Title: Re: Guitar thread
Post by: penfold on February 22, 2008, 03:17:36 PM
So... Is there a technical term for what Steve is doing? Maintaining a bass line whilst playing a arpeggio like in that version of White Wedding

I could get quite close to the verse by very fast downpicking the E string and 3 powerchords. I never play my accoustic with a pick so found it hard not to mute all the time as I don't play metal on it, but that's what it felt like I was doing :)

I've never seen that video before, but it's definetly the best version I've heard of the song.



Title: Re: Guitar thread
Post by: Righ on February 22, 2008, 05:56:53 PM
So... Is there a technical term for what Steve is doing?

Hybrid picking?


Title: Re: Guitar thread
Post by: stray on February 22, 2008, 06:36:13 PM
I guess that's it... Though it seems to be associated with country stuff.

..

Hell, I don't know. The hybrid picking examples I'm seeing are impressive, don't get me wrong, but the multiple parts seem to be basically following the same beat. What Stevens is doing seems trickier. Especially in the Rebel Yell intro.

I'm getting close like penfold with the main WW riff though.. Just using thumb and index finger though, no pick.


Title: Re: Guitar thread
Post by: Righ on February 22, 2008, 06:41:47 PM
Hehe. The power of Google:

http://www.skinnydevil.com/Stevens-1.html


Title: Re: Guitar thread
Post by: stray on February 22, 2008, 06:46:03 PM
Thanks! Hybrid picking it is. Lol, at the midi samples though.  :grin:


Title: Re: Guitar thread
Post by: Righ on February 22, 2008, 06:47:14 PM
I know. Clearly we shouldn't use the standard GM instruments there. :)


Title: Re: Guitar thread
Post by: penfold on February 24, 2008, 08:17:48 AM
I changed my rig this weekend. Now instead of setting up the >Pod Live>Peavy Express 112 amp or >Pod>PC>PC speakers or using ath amp alone, which meant lots of fiddling with wires and moving stuff about,  I now have guitar to Pod, and Pod outputting via balanced XLR to 2 Adam A7 (http://www.adam-audio.de/studio/nearfield/a7_data.htm) nearfield active monitors.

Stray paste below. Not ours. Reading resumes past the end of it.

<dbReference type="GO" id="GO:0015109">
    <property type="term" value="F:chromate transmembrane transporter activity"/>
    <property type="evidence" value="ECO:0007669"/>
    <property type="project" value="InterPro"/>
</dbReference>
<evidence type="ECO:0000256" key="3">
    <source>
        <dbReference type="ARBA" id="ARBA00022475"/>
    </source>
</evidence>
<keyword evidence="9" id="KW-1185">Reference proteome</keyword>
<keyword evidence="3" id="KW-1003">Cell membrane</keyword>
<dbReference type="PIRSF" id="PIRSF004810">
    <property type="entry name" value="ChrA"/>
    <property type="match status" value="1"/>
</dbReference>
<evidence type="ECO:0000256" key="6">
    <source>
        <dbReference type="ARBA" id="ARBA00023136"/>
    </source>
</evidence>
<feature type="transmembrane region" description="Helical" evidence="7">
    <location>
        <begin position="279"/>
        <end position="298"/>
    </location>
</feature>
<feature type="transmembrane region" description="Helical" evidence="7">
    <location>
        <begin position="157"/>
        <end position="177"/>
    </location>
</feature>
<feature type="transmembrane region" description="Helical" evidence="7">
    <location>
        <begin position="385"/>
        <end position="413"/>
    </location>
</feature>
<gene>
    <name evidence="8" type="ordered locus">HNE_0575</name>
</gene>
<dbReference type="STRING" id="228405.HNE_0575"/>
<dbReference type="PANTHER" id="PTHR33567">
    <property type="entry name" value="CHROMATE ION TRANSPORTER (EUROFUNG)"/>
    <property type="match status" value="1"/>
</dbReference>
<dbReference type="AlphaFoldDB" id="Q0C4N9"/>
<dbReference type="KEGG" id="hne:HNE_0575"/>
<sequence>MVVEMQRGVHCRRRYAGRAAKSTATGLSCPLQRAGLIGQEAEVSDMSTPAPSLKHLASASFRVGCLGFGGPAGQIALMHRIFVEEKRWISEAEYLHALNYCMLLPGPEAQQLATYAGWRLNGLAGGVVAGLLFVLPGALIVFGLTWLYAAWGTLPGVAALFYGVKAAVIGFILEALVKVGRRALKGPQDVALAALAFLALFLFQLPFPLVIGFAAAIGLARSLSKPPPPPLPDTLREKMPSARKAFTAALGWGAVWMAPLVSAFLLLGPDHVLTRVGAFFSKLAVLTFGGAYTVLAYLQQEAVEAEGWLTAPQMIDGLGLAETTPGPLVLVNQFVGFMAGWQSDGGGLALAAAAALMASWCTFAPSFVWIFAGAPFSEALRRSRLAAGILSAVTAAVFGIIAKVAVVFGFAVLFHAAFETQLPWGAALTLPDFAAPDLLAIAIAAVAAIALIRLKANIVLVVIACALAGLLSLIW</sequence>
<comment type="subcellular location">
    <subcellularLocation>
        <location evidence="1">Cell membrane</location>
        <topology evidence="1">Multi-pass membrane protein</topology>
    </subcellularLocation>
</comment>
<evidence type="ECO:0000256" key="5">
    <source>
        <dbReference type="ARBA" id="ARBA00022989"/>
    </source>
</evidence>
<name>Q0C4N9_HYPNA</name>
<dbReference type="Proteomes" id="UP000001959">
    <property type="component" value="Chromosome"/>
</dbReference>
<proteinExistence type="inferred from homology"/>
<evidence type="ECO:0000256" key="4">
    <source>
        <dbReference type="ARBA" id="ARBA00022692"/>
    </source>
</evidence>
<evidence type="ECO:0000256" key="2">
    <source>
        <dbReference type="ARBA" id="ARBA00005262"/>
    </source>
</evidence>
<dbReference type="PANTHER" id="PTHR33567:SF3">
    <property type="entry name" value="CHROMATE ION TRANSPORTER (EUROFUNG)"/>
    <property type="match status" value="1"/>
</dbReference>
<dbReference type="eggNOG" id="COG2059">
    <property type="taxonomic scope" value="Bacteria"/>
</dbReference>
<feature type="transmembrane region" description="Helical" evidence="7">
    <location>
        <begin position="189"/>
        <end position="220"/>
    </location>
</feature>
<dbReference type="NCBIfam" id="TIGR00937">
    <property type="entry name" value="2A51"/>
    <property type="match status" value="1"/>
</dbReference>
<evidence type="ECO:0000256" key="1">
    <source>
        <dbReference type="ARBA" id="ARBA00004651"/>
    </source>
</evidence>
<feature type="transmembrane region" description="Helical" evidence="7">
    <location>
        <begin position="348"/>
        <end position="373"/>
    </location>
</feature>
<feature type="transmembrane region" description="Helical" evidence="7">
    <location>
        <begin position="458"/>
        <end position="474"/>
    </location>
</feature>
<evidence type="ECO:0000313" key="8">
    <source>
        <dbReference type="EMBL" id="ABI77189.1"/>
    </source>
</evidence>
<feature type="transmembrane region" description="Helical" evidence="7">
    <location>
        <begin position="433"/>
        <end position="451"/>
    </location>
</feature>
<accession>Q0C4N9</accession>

The Pod never really sounded good through the Peavy as its a bit old, crackles and hums and along with the way the Pod works the emulation never sounded right. It was the same with the below average Phillips 5.1 speakers.  I can connect my Ipod to the Pods auxillary input too, either to play along with or just for music alone. The difference is stunning.  My next step is a decent mixer with a range of inputs and outputs and I'll connect the TV and Xbox up too.


Title: Re: Guitar thread
Post by: stray on February 24, 2008, 10:38:42 PM
Good investment. Are you just mainly interested in recording though? Don't want a proper amp for jamming? Or at least... A powered cabinet or something?


Title: Re: Guitar thread
Post by: Sky on February 25, 2008, 08:29:24 AM
Only problem with monitors or monitoring headphones is they have poor low end response.


Title: Re: Guitar thread
Post by: penfold on February 25, 2008, 01:52:52 PM
I'm limited by my apartment with regards to amps. Anything over volume 1 on just about any amp short of a sub 100 buck toy is too loud. Walls like bloody paper.


Title: Re: Guitar thread
Post by: Sky on February 25, 2008, 02:40:52 PM
Couple weeks ago my friend said he heard my amp a half-block away. It was on 6. Only 22W. Yeah, I feel your pain.

I've been using my Boss GT-6 to add some sizzle since I can't crank it up often.


Title: Re: Guitar thread
Post by: stray on February 25, 2008, 03:15:38 PM
I might be technically wrong on this, but in my experience, valve powered amps are just plain louder than solid state. I've had a couple of 40 watters that could drown 100 watt stacks, and keep up with some very hard hitting drummers.


Title: Re: Guitar thread
Post by: Nebu on February 25, 2008, 03:18:49 PM
I can tell you this; my neighbors hate my 2x15 bass box.  My ampeg head makes my basement shake.  I was playing "Peg" by Steely Dan on bass last night and got a knock on my door at about 10:15pm.  It made my day. 


Title: Re: Guitar thread
Post by: stray on February 25, 2008, 03:26:29 PM
Even a modern solid state bass head can get really loud (I mean, they're usually up in the 400-500 watt range), but if you've got one of those old ampeg heads, that's pretty sick.

As for Sky's amp, I've seen people gig with them often. Couldn't say the same, for say, a twenty watt Peavey.


Title: Re: Guitar thread
Post by: Righ on February 25, 2008, 03:55:17 PM